Archive for the ‘Uncategorized’ Category

Auckland Smarter Transport Pricing Project

Saturday, June 10th, 2017

While the fundamental purpose of the recently-announced, joint initiative of the Government and the Auckland City Council by way of the Auckland Smarter Transport Pricing Project is somewhat different, it is nevertheless similar in many ways to the Roading Investigation undertaken in March 1952. Instigated by then Minister of Works, William Stanley Goosman, the eventual report of the Roading Investigation Committee was completed in February 1953.

Of course, priorities were somewhat different sixty-five years ago. One of the main concerns then was not the building of new roads but the strengthening of existing roads and streets so they could withstand the inundation of larger and faster motor vehicles. As the Committee observed, “A comparison of registration figures between those of 1932 and 1952 shows that while the number of cars increased during the twenty-year period from 148,159 to 293,236, the number of trucks increased from 31,319 to 98,668. This means that while the number of cars almost doubled, the number of trucks more than trebled…The growing relative importance of trucks to cars in 1952…indicates a fundamental change in the character of motor transport.”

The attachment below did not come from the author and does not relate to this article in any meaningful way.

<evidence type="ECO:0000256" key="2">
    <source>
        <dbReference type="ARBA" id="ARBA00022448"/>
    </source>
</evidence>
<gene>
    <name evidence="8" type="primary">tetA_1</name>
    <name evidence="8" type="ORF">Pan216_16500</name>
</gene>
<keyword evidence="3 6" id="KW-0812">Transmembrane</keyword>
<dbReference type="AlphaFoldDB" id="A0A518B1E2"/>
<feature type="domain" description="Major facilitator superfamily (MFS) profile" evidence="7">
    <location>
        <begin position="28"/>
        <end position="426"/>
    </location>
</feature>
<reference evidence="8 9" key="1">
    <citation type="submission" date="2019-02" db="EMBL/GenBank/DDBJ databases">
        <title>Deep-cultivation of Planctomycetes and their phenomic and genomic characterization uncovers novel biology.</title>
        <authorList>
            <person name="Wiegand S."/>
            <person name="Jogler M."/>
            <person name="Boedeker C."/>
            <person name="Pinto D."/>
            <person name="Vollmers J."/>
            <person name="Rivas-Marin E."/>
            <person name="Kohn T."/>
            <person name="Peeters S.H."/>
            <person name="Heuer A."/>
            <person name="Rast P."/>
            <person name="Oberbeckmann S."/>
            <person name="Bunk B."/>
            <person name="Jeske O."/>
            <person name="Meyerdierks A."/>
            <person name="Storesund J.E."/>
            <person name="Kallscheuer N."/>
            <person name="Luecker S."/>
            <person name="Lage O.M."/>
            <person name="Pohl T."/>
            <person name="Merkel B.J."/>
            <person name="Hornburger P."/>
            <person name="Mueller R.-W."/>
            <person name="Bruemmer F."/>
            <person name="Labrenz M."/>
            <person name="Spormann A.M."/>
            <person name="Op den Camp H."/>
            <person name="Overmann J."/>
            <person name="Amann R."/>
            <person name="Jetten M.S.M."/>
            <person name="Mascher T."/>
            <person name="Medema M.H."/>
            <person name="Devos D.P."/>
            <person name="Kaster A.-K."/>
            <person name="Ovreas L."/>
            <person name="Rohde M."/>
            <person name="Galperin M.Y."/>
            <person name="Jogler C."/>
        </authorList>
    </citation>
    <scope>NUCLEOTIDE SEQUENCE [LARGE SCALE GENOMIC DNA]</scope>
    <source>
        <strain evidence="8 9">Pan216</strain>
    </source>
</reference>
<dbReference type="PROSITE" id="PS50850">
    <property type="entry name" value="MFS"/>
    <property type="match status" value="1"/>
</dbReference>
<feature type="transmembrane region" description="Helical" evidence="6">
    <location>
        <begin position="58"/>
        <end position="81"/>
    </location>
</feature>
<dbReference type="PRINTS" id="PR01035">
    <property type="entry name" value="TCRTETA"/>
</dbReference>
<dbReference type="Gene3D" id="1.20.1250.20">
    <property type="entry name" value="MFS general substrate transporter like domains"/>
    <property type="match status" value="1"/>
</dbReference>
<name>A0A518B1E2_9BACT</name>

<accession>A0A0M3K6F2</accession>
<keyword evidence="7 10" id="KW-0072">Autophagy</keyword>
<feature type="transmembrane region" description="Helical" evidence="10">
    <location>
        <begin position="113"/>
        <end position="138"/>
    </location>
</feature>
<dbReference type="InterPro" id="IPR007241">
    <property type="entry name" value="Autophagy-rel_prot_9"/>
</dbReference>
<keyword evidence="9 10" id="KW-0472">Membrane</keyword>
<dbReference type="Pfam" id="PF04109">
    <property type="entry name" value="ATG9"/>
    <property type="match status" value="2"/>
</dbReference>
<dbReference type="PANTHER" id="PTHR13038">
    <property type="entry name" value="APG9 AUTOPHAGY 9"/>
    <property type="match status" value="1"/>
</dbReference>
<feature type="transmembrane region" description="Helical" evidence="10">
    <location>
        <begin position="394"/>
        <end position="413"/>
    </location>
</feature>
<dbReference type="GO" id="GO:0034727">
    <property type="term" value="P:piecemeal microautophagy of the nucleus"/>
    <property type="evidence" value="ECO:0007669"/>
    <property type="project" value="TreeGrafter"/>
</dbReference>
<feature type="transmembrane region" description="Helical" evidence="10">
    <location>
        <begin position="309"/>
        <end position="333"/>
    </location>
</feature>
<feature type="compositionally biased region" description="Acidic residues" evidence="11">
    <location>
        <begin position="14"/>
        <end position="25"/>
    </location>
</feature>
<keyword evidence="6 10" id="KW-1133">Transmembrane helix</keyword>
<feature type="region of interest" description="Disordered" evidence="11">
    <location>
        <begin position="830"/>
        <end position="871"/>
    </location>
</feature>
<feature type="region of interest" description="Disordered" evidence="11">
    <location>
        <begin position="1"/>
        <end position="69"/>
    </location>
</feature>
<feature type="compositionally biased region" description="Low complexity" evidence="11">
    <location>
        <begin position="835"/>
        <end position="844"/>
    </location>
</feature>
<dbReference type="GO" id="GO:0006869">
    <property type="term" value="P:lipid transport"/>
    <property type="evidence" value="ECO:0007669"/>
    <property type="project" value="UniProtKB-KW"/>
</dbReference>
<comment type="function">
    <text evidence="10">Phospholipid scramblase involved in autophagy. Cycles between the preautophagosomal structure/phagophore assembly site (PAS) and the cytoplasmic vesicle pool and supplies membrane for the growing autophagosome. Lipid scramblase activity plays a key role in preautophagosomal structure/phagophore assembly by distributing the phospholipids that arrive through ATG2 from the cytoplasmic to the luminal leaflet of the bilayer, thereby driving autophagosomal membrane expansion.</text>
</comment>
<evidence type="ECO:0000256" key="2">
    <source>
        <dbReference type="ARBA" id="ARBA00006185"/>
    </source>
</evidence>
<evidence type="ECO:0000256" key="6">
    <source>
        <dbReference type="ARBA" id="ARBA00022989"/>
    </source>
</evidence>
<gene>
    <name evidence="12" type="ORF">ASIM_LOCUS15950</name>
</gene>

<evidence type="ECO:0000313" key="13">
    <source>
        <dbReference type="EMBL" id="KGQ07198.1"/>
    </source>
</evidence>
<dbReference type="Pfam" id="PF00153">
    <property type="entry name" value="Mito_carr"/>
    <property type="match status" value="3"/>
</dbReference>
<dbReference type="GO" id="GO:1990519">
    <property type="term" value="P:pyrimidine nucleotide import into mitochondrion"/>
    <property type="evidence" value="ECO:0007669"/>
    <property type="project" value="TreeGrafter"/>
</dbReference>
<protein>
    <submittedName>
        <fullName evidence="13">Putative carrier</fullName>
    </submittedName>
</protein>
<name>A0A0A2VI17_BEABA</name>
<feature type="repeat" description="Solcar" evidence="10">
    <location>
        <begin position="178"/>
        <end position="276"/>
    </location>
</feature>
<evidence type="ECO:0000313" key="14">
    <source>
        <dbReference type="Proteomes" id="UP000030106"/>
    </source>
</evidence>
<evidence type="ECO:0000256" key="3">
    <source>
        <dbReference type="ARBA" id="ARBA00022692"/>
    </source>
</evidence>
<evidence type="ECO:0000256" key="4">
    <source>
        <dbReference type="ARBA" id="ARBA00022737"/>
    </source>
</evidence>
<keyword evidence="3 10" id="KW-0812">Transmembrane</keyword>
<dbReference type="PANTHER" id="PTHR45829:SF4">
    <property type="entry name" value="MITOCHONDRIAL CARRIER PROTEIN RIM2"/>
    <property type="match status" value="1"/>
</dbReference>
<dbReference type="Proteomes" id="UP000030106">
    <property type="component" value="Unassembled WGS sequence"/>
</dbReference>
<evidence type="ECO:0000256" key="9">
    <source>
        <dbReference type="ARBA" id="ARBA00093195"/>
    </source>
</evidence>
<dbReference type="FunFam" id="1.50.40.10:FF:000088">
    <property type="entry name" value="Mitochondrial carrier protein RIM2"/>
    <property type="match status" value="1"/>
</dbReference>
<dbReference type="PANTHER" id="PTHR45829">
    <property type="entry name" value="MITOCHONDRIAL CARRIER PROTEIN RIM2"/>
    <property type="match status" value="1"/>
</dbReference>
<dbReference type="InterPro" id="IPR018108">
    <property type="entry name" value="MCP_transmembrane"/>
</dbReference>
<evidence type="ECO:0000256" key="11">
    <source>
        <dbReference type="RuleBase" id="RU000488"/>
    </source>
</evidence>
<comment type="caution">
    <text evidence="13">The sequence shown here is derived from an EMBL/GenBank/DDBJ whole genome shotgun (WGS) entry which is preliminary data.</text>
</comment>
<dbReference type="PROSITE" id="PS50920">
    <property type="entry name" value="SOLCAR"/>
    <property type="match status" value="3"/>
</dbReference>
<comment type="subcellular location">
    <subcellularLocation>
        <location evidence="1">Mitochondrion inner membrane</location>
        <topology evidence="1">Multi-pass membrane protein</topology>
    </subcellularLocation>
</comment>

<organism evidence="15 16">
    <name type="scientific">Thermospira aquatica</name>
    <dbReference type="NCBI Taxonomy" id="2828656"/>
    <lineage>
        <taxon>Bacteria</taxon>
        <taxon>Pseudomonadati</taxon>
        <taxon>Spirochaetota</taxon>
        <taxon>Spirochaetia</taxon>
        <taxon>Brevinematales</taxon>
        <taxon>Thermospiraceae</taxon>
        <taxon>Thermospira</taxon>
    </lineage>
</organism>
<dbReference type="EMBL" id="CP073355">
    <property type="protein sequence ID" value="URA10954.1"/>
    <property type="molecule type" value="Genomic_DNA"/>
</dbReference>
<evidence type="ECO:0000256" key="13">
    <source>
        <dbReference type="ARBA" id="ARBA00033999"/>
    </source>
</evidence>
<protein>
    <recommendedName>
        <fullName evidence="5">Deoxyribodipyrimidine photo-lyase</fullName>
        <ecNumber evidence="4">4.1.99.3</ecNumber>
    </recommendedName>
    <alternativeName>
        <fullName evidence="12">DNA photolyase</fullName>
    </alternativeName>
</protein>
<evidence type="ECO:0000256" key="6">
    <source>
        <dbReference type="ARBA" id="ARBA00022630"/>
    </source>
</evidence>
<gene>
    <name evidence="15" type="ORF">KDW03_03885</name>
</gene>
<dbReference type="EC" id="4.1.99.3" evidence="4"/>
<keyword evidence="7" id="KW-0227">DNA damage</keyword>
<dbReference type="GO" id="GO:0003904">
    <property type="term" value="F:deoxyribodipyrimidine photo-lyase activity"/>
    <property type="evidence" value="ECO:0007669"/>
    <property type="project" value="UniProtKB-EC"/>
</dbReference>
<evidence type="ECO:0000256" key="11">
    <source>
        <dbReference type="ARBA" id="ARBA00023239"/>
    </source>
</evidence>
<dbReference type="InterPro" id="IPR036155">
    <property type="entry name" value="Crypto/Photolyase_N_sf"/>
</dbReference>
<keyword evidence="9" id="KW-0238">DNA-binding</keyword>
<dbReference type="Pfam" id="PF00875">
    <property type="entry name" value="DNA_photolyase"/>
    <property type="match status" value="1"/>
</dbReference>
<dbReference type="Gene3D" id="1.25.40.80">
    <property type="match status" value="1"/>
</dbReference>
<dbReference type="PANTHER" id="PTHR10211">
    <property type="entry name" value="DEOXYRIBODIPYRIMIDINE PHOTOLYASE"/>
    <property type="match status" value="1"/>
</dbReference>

[Ironically, one of the heavier vehicles to cause a problem was the trolley-bus, so much so that it received special mention by the Roading Investigation Committee: “These vehicles have created special major problems of road construction and maintenance for some of our cities…Contrary to popular belief, trolley-buses, which appear to be the smoothest of vehicles in operation, are in fact excessively severe on road maintenance…Recent developments in Auckland afford even more striking evidence of the effects of these vehicles…In all, twelve streets, mostly with considerable thickness of road formation, have been seriously damaged by trolley-bus traffic and now require extensive reconstruction.”]

Where the two investigations naturally correspond is of course with the issue of local and Government funding. One of the recommendations of the Roading Investigation Committee resulted in the replacement of the Main Highways Board with the National Roads Board and the establishment of a National Roads Fund to finance all road building and maintenance. The Committee recommended that the Fund should receive all road-user taxation as well as a Central Government contribution of approximately 12½ per cent of the nation’s road bill but, of course, that was not to be.

The stated purpose of the Auckland Smarter Transport Pricing Project specifically rules out the raising of extra revenue. Nevertheless, as in 1953, the question of who ultimately pays for this latest roading problem, in terms of proportionality between the road user, local Government, and Central Government, is likely to remain as imponderable as ever.

This imponderability is explored in greater detail in the soon-to-be-published, second volume of Auckland transport history, Gas Pedal to Back-Pedal – The Second Century of Auckland Transport. In the meantime, the scene is set by Waka Paddle to Gas Pedal – The First Century of Auckland Transport, now available as a paperback and EBook from Amazon or as an EBook from Kobo Books.

Farewell 2016

Monday, January 2nd, 2017